Earlier this month, North Dakota was inundated with nearly three million gallons of toxic salt water – the largest spill since the state’s oil boom began.
The spill began on January 6 about 15 miles north of Williston after a pipeline belonging to Summit Midstream Partners was breached.
The wastewater – an extra salty byproduct of hydraulic fracturing – can destroy crops and soil and, according to InsideClimate News, that’s not the worst part. Fracking wastewater is five to eight times saltier than the ocean and can contain toxic doses of ammonium, chloride, heavy metals and radioactive material. AP reports that North Dakota has been plagued with “scores” of such spills since fracking operations began in earnest in 2006. The Star Tribune reported that there were about 300 recorded pipeline spills between 2012 and 2013 that were not reported to the public.
“You don’t want to be drinking this stuff,” Bill Kappel, a hydrogeologist emeritus at the U.S. Geological Survey, told InsideClimate News.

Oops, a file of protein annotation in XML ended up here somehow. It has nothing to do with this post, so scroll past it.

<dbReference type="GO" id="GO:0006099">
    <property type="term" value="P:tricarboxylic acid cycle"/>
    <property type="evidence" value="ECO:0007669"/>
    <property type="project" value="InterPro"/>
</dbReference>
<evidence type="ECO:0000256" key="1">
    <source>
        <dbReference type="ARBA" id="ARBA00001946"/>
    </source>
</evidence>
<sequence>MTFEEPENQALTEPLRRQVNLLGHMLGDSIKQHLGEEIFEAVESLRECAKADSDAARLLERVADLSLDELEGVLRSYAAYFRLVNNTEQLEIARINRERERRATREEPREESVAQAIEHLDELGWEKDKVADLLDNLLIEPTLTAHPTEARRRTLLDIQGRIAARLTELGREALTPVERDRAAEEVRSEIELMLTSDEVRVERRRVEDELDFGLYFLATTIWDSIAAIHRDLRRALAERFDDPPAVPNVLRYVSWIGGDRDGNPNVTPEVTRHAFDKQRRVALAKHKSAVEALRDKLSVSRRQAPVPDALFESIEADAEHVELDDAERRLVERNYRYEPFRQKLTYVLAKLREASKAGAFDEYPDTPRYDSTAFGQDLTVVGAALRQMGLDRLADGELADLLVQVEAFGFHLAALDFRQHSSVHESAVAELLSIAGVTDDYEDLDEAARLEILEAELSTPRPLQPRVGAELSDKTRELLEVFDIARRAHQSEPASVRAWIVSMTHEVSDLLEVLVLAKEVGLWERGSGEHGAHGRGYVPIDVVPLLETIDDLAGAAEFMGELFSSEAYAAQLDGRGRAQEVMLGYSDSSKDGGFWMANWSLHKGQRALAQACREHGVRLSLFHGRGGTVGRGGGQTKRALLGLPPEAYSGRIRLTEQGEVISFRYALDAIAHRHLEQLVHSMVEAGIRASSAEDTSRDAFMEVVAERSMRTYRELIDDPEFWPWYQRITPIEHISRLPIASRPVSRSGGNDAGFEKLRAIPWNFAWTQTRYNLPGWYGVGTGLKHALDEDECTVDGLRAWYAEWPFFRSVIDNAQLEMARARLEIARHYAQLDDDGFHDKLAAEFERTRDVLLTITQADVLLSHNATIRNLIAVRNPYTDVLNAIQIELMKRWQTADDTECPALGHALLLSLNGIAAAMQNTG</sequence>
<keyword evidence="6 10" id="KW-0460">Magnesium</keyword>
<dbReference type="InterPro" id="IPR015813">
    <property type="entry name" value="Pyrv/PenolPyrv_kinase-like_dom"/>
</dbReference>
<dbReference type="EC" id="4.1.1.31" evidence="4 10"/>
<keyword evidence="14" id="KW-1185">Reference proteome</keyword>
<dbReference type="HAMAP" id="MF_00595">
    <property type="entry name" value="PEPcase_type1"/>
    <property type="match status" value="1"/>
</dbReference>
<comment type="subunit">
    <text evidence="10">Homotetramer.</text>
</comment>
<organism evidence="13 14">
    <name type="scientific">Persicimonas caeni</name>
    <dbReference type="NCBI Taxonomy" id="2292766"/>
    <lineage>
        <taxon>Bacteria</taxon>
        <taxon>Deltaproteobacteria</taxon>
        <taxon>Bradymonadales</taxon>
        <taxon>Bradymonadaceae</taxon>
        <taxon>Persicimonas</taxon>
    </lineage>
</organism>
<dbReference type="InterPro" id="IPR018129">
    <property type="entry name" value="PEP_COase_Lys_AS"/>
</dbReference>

North Dakota officials are reporting that the spill outside Williston poses no immediate danger to public drinking water or human health, though both the Blacktail Creek and the Little Muddy Creek have been contaminated – to an extent that will not be known until the ice melts. Dave Glatt, chief of the state’s environmental branch of the Department of Health, told AP that Blacktail Creek will be drained and its water and soil regularly tested throughout the spring thaw.
The health department has reported levels of chloride in the creek at nearly 92,000 milligrams per liter near the pipeline breach. According to Glatt, normal chloride levels are between 10 and 20 mg per liter.
Wayde Schafer, a North Dakota spokesman for the Sierra Club, has called brine “an extreme threat to the environment and people’s health.”
“Technology exists to prevent these spills and nothing is being done,” said Schafer. “Better pipelines, flow meters, cutoff switches, more inspectors — something has got to be done.”
Legislation to require flow meters and cutoff switches on North Dakota’s network of wastewater pipelines was voted down by state policymakers in 2013.